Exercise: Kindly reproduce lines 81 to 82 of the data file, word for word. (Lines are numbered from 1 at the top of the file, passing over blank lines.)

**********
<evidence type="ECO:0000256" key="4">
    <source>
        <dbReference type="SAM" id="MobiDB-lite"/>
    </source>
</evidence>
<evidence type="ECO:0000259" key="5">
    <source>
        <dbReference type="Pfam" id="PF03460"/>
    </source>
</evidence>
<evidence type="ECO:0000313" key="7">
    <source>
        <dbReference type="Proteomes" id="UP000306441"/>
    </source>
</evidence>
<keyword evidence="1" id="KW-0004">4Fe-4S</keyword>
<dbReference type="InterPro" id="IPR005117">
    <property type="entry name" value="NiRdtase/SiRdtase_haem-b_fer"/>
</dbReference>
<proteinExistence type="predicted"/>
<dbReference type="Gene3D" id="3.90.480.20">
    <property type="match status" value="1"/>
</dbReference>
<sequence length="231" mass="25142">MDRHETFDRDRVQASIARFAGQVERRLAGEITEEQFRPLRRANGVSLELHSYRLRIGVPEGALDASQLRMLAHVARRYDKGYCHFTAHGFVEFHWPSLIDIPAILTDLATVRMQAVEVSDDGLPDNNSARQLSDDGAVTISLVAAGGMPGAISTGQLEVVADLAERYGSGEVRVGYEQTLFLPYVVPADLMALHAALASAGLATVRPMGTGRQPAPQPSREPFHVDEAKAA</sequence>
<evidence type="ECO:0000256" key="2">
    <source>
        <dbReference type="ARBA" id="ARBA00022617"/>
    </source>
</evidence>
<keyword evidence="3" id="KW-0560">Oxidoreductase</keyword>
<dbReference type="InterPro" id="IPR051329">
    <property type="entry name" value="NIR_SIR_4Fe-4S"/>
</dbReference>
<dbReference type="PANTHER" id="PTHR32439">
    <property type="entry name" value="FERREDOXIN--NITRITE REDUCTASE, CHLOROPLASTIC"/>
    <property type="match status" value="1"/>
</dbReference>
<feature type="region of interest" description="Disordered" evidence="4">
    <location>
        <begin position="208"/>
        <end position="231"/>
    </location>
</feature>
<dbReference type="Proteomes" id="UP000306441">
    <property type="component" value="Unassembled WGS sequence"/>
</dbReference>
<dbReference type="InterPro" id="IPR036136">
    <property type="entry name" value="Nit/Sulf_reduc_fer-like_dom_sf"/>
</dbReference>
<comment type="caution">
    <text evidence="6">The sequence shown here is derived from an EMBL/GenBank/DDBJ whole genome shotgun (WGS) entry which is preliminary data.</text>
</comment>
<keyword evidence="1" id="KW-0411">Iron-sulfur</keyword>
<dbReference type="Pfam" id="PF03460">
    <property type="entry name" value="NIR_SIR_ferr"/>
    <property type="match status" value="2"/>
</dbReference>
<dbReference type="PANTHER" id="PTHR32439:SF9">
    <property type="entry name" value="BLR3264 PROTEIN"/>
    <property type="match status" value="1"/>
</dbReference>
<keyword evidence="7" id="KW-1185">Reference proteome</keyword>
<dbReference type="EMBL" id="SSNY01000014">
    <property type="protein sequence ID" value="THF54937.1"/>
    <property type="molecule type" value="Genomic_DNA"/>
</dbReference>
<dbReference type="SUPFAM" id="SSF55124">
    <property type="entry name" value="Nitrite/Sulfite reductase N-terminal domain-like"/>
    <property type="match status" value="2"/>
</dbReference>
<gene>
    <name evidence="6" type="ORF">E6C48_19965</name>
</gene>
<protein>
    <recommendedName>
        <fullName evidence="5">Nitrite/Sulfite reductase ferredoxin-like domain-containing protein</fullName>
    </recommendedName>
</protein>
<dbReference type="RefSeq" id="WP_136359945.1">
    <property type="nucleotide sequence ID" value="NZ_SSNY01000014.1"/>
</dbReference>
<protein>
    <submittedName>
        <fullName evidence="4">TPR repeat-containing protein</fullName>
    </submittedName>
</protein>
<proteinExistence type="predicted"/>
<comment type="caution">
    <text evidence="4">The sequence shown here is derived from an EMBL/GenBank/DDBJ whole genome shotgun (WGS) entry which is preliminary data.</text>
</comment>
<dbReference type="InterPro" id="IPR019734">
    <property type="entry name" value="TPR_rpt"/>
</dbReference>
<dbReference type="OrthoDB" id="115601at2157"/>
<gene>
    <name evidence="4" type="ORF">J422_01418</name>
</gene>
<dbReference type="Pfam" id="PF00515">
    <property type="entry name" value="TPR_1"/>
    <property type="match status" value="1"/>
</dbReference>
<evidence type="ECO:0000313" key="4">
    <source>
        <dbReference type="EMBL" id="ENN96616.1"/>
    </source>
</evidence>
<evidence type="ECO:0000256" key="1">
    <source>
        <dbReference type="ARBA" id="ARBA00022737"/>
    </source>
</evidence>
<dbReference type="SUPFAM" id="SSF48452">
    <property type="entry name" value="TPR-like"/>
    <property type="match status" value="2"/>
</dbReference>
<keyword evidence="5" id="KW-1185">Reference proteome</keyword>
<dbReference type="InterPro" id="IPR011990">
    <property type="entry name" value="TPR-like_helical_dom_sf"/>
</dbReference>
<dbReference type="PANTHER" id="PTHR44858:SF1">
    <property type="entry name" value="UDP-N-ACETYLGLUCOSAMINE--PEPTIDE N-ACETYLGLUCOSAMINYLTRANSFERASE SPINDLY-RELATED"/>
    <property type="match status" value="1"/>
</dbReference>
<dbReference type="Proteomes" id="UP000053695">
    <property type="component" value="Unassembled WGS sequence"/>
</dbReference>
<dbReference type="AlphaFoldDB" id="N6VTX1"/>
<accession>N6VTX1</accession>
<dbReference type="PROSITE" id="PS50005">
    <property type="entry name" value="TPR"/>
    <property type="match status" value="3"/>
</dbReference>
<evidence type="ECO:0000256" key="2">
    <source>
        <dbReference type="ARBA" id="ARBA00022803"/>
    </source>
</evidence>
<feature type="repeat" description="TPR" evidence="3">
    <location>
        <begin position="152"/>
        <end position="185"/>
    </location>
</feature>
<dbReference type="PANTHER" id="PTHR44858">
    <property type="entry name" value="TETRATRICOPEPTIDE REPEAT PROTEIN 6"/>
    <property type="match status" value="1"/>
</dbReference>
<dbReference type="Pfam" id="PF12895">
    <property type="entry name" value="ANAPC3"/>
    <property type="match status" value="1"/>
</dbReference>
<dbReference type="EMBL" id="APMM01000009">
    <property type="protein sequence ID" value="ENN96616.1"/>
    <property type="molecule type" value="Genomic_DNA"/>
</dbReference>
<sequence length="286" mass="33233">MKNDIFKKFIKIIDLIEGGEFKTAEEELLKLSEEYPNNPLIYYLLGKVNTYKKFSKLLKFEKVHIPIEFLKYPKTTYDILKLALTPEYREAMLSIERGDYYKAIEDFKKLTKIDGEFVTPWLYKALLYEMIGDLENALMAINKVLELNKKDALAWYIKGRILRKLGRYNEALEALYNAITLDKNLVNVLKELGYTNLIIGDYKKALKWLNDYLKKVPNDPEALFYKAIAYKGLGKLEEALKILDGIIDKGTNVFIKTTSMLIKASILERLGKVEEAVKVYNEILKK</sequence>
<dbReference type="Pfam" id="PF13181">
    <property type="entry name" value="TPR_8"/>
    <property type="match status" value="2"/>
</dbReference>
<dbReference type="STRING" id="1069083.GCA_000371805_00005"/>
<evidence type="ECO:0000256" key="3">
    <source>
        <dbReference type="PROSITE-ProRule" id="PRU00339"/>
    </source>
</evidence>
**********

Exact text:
</dbReference>
<protein>